When it comes down to whether or not a game leaves a lasting impression on me, mood is a critical factor and rest assured, this stellar first-person shooter has plenty of it. Set in Rapture, an underwater city that was once an anarchical utopia ("No Gods or Kings. Only Man."), BioShock entices the player with intrigue, motivates them with horror and suspense, and rewards them with the continuous discovery of this eerily beautiful and ruined world. Once the game sinks its hooks into you, simultaneously filling you with unease and delight, you can't help but want to cozy up into it and hope that it never ends. As long as you don't mind a duely M-rated game, I would recommend BioShock to just about anyone.
In BioShock, you play as Jack, who at first seems like a simple enough protagonist, but by the end of the game, we learn that there is much more to him than the earlier parts of the game let on. After his plane crashes somewhere in the Atlantic, Jack finds himself caught up in Rapture, struggling just to survive, let alone escape. Guided through the vast city by a number of mysterious characters--all of whom have their own motives--via radio broadcast, the player faces constant adversity from what's left of Rapture's citizens.
There's the Splicers, whose minds and bodies have been wrecked by excessive modifications to their genetic makeup, leaving them violent and insane. They're also probably my favorite "common" antagonists of any video game, ever. Not only does fighting against the many varieties of Splicers throughout the game pose a fun challenge for the player, but they're also legitimate video game characters with an unmistakable depth to them; not just a random gameplay component like so many other games' bad guys. Then, of course, there are the iconic Big Daddies and the seaslug-possessed Little Sisters that they guard with their lives. These creepy little girls wander the city, extracting ADAM from corpses. If the player succeeds at killing a Big Daddy, he or she must then decide whether to save the Little Sister or "harvest" her for more ADAM. ADAM, in addition to plasmids (commercially-sold DNA-altering potions), essentially gives a person super powers. Therefore, more ADAM means Jack can become more powerful. However, harvesting a Little Sister also makes you a bad person and changes the outcome of the game. These are the sort of choices that the player must make.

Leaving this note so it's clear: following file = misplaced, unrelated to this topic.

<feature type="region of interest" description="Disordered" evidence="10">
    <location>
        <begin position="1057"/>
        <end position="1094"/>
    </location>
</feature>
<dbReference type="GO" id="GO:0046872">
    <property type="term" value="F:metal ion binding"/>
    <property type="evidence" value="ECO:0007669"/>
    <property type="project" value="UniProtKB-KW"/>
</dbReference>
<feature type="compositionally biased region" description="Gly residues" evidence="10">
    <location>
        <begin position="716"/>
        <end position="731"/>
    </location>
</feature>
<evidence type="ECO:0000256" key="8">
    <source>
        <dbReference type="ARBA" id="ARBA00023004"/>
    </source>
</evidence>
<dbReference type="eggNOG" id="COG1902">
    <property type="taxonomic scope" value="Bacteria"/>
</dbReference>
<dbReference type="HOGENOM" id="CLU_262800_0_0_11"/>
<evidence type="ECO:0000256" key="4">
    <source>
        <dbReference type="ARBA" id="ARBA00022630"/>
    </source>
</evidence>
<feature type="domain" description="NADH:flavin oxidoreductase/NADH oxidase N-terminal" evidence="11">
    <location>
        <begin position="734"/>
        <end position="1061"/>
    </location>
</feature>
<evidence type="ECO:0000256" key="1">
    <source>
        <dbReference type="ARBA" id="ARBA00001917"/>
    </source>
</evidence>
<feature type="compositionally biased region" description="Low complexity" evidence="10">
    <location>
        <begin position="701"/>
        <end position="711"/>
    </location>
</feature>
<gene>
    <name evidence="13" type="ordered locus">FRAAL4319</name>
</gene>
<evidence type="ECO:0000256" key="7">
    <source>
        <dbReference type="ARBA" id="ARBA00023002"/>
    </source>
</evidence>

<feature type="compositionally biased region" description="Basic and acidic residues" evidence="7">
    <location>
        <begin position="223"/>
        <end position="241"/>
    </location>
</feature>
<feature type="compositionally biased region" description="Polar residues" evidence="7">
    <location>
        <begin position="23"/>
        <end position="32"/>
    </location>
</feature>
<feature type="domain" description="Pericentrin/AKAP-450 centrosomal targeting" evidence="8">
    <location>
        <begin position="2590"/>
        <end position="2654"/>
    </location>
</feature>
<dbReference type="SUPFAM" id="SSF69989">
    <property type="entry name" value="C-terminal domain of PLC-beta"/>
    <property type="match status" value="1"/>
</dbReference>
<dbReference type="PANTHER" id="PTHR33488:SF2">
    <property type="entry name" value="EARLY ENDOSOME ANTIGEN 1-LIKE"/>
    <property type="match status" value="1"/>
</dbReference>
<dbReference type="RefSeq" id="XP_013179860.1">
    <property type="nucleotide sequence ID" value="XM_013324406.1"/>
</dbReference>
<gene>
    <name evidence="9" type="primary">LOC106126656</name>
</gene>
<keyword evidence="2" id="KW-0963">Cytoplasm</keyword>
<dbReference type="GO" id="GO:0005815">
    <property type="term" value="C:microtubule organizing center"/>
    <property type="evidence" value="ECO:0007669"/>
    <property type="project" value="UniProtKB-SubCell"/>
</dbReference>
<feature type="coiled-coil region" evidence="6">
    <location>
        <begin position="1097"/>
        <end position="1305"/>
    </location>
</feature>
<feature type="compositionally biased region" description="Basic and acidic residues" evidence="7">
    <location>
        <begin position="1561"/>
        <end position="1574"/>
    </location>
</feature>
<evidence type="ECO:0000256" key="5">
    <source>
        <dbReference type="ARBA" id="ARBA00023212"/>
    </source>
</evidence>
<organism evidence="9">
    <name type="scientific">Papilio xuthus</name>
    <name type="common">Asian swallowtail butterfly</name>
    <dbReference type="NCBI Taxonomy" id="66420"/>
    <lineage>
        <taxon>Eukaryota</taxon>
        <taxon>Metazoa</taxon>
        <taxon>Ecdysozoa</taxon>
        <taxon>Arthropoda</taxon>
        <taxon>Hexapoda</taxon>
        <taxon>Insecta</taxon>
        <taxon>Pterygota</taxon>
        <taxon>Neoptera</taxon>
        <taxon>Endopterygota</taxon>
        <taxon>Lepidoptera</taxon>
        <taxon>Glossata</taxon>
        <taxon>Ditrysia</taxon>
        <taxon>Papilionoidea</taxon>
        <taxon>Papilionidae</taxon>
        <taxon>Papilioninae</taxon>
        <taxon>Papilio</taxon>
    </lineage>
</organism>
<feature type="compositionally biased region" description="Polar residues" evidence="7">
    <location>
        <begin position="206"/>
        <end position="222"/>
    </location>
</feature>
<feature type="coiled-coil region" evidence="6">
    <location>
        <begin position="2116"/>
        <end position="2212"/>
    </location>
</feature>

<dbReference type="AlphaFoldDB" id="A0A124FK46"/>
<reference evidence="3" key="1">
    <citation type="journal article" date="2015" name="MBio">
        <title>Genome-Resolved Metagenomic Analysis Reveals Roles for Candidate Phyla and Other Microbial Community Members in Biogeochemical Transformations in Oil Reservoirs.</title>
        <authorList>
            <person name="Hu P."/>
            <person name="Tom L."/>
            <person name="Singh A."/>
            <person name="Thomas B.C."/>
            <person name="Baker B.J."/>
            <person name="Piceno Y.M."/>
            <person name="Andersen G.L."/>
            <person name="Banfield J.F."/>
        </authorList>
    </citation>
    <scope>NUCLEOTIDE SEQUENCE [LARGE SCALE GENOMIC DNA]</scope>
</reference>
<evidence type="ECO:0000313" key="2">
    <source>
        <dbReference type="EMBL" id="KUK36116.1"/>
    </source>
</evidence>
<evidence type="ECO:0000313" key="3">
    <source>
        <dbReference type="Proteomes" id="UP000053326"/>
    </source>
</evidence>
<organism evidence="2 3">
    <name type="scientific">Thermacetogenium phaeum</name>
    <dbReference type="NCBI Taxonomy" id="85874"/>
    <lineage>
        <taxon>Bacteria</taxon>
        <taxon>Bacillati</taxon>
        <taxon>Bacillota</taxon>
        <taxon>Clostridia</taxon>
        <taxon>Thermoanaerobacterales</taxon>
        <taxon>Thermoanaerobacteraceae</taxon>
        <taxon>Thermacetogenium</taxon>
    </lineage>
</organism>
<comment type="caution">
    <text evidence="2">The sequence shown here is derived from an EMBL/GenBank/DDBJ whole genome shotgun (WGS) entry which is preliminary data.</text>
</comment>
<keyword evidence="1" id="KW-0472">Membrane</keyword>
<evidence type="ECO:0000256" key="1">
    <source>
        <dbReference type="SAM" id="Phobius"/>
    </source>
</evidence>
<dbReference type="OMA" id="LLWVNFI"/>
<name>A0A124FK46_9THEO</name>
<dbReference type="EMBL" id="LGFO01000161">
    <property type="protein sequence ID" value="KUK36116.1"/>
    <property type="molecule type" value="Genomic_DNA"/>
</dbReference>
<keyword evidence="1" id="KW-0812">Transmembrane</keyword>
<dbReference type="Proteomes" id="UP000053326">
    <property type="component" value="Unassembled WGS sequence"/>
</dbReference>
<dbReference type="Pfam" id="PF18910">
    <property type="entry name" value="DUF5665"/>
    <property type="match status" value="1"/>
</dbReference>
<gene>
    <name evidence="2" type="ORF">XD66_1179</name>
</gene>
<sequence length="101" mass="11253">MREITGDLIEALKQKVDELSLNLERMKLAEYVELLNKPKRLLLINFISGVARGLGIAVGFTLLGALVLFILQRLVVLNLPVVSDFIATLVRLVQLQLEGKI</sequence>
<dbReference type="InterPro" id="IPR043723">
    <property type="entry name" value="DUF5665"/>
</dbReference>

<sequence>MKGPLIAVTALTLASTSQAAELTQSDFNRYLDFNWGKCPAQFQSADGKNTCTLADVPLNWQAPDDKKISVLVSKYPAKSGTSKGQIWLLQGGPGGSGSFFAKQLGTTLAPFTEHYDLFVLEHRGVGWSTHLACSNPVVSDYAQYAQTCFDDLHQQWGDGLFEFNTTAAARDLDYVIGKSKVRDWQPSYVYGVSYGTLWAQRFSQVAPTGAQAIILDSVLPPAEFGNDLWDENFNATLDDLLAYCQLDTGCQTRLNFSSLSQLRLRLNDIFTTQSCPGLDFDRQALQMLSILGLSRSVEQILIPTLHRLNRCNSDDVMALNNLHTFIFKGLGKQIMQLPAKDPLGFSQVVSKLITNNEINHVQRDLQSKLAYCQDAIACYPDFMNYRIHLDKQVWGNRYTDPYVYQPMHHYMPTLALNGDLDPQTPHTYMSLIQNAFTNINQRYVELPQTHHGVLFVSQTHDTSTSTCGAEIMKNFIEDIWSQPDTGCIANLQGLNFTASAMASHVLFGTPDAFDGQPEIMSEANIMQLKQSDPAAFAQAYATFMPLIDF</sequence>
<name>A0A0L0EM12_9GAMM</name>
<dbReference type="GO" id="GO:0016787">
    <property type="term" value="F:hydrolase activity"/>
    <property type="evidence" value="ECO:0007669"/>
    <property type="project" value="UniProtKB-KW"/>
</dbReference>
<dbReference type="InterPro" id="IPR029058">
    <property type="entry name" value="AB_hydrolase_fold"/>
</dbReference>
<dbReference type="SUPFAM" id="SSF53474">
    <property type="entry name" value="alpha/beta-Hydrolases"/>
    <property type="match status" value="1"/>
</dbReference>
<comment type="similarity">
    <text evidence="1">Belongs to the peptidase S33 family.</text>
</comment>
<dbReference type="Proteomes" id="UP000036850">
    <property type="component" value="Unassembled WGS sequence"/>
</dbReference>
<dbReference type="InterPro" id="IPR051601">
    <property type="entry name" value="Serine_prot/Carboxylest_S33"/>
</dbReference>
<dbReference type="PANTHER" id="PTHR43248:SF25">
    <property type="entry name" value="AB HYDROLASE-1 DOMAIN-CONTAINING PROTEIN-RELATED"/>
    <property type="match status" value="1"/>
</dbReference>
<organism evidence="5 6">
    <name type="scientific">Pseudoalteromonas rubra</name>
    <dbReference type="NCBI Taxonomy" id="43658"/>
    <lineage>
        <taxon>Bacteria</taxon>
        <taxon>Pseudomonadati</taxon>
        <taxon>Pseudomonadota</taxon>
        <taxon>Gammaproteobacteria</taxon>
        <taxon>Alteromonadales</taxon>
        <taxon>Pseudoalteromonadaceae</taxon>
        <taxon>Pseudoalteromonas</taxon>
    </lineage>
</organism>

As if that wasn't enough excitement, the player is constantly being threatened and pursued by Rapture's founder, Andrew Ryan, who would like nothing more than to have you "eliminated". He also bears strikingly similar philosophical views to those of Ayn Rand, and I think it's safe to say that BioShock is a response of sorts to Rand's fictional works. This is just yet another thing that makes the game so compelling and unique.
While adventuring through the city, the player may pick up a number of audio diaries. These recordings tell the stories of Rapture and its citizens, helping the player understand the city's fascinating history. Even still, greater secrets await Jack as the player nears the game's end and discovers the true meaning behind his arrival in Rapture.
All images are (presumably) the property of 2K Games.